- (Photo: City of Burlington)

(Photo: City of Burlington)

Last June, a resolution was drawn up by the Burlington, VT, City Council to "address racial disparities in police interactions," declare racism a citywide crisis, and create more opportunities for residents of color. To fund the resolution's goals, the city set a new cap for the number of officers in the department at 74—30 percent lower than the previous one—and aimed to repurpose the money saved from the trim and hiring freeze for alternative responses to 911 calls, like unarmed social workers. Now the city is trying to pay its officers to stay.

In the 14 months since, the Burlington Police Department has dropped from around 90 officers, when the resolution was passed, to under 70 today. This is largely thanks, officials say, to cops leaving for higher-paying jobs in other departments or retiring earlier than expected. Kelly Devine, the longtime executive director of the Burlington business association, says she’s spoken to many disaffected cops herself, suggested some left town because of increased scrutiny on the department even as they faced greater workloads.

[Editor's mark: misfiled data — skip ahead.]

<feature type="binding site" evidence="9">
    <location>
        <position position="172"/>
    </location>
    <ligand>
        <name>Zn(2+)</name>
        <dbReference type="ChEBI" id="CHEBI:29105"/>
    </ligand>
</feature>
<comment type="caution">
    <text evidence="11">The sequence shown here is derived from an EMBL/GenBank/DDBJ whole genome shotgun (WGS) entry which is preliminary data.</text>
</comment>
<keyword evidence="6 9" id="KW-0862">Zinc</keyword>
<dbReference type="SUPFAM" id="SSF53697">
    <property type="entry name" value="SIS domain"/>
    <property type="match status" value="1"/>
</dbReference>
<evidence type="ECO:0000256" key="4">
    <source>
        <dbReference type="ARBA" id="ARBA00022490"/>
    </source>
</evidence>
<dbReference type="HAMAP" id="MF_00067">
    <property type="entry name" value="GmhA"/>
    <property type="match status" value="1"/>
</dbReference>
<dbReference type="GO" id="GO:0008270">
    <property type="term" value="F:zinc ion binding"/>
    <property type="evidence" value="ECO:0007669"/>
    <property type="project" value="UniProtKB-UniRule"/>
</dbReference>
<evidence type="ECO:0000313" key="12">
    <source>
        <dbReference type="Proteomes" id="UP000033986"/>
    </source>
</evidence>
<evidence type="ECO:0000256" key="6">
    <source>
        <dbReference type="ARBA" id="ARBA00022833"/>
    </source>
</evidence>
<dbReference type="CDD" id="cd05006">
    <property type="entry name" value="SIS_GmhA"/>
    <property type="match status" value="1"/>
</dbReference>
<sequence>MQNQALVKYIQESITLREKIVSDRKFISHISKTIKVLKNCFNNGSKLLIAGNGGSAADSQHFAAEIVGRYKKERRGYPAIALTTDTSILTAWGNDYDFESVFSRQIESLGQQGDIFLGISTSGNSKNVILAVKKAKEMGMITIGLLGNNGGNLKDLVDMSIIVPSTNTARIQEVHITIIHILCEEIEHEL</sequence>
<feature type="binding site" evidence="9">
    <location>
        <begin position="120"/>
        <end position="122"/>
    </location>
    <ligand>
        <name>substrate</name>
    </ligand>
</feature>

“Most of it was, ‘I gotta get out of here,’” she told The Daily Beast.

“It has led to a lot of backlash and outcry in the community for more police,” Jack Hanson, a progressive City Council member in Burlington, told The Daily Beast.

For her part, Devine told The Daily Beast, she’s convinced increased local concern about safety and crime in the normally tranquil oasis has a basis in reality, and specifically the city’s decision to defund the police.

The same Council that voted to defund its police voted unanimously on Monday to give nearly $1 million in federal COVID-19 relief funds to the police department and effectively write each remaining officer a $10,000 check to stay on the job.